This Church almost made it into 'The ones that got away' because, as you can see from the shot of the plans below, it was recently proposed to 're-arrange' the Church but, despite having been happily held up by the planning authorities, the re-ordering went ahead. If this Church could run it should have run faster!
When I visited the Church there was a mesh over the ceiling but there is a fine plasterwork ceiling there somewhere, probably a worthy match of the eastern wall, which is in a fine 'Strawberry Hill Gothic'. Once I have completed the series on the ones that got away, I intend to look at the ones that didn't, beginning with those that have 'Strawberry Hill' features.
By Strawberry Hill Gothic I understand a style of decoration established by Horace Walpole at his London residence of that name. Walpole wrote in 1794 that "every true Goth must perceive more the works of fancy than imitation" about his house, for which Walpole coigned the word 'gloomth' (as in warmth) that typifies 'the gothic' as a literary genre, which he also pioneered through his novel The Castle of Otranto, that established 'the gothic novel' as a primary prose form for a generation and which continues to resonate in our own day.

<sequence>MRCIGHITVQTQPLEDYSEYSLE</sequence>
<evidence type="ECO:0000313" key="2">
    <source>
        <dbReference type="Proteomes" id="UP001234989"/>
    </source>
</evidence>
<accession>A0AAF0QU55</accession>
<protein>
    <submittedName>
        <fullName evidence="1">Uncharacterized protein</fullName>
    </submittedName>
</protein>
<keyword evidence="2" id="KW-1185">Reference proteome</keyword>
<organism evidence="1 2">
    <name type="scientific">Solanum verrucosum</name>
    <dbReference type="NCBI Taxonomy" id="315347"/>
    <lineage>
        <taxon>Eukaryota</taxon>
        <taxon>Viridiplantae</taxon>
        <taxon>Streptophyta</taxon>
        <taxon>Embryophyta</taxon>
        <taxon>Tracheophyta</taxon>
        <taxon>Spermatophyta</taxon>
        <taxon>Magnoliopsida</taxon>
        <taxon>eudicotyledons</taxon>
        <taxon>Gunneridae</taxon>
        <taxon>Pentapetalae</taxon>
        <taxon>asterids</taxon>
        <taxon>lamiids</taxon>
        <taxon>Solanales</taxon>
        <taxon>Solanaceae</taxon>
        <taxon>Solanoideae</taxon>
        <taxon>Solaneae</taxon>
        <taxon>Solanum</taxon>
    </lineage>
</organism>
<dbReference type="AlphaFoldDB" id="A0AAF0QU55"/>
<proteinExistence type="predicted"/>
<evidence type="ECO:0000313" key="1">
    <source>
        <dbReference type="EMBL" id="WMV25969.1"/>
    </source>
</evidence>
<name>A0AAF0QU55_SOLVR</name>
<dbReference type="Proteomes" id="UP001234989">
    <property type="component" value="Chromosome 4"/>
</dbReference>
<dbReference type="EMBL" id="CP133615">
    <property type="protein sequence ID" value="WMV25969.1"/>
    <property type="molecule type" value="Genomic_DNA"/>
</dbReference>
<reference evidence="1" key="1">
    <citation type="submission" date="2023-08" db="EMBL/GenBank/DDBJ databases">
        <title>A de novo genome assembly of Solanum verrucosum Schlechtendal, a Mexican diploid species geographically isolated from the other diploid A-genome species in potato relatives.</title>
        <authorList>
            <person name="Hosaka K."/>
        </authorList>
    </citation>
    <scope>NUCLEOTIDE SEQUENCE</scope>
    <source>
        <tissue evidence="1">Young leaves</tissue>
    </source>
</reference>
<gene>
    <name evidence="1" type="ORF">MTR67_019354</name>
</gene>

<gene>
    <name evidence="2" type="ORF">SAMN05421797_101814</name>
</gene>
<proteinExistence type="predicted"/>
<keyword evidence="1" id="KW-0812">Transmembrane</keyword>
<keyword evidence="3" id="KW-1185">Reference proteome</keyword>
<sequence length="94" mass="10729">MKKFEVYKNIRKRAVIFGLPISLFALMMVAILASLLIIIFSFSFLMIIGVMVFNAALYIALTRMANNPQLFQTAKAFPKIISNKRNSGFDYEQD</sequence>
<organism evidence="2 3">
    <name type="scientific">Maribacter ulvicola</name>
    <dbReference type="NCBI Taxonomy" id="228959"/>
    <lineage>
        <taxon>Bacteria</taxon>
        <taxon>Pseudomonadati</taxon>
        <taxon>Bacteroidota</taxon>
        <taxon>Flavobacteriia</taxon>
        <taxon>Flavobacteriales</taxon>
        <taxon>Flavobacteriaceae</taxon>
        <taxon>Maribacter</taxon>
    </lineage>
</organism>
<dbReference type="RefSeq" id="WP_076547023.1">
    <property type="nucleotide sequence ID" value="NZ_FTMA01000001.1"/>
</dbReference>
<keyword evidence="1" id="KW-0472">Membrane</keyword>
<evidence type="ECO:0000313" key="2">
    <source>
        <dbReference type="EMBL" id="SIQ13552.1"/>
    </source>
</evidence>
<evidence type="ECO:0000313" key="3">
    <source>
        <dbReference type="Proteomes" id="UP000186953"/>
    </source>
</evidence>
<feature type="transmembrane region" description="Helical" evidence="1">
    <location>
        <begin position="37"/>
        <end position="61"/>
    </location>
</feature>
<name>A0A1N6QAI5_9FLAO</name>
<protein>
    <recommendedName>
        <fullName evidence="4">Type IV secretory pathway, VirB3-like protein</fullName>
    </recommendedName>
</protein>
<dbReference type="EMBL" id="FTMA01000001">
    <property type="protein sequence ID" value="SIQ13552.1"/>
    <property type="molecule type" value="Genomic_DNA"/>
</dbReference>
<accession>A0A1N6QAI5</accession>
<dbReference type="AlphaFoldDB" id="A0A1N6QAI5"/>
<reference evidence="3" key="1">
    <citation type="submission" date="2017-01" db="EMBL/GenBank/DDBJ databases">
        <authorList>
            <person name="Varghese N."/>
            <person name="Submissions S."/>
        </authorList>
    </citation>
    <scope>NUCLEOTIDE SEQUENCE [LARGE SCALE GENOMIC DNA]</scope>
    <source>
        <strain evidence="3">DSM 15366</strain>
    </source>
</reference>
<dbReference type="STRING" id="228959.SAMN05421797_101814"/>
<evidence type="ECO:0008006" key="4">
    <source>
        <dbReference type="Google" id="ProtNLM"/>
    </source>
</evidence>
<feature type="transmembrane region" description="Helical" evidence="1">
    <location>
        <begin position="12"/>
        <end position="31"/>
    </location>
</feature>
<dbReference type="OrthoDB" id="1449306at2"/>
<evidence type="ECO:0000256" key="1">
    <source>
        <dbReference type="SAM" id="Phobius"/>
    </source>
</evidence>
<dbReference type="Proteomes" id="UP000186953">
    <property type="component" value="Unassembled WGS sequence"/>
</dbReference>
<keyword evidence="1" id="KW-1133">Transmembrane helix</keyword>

As an architectural form, Strawberry Hill Gothic (often spelled with a 'k' to distinguish it from the other forms of neo-gothic architecture) is a flamboyant and decorative gothic in the architectural sense of those words, broadly based upon the English perpendicular, even to the extent that the triforium is completely absent.
Without denigrating the form, it strikes me as more superficial and decorative in the romantic sense of picturesque, in contrast to the more archaeological methods of Ruskin and Pugin the elder, and the total immersion of the Arts and Crafts and pre-Raphaelite movements. Strawberry Hill Gothic aims for sensual effect rather than the material and social change that the Gothic Revival would later espouse. There is no clear transition from the Palladian to the Gothick, in that classicists such as Robert Adam and Charles Barry were equally comfortable providing decoration in either for a demanding patron and can be seen as a form of the roccoco.
The decorative effect of the spandrel, the thinner mullion, the ogee and the pendent are used to maximum effect. As an easier medium for delicate and complicated decoration and, I think, as typical of the style, wood is more common in this 'gothick' than in other forms of gothic. Thus we see on the eastern wall at Ballyroan a riot of wooden decoration and also in the nave windows. The form of the wooden mullions here can also be in Churches in various parts of the Diocese where those windows have been retained. For example, they can still be seen in the Church of the Assumption in nearby Vicarstown and older images of St. Conleth's in Newbridge show the same form in the windows of the nave, well into the 20th cent.
It was our Catholic heritage. Why couldn't they leave it alone?
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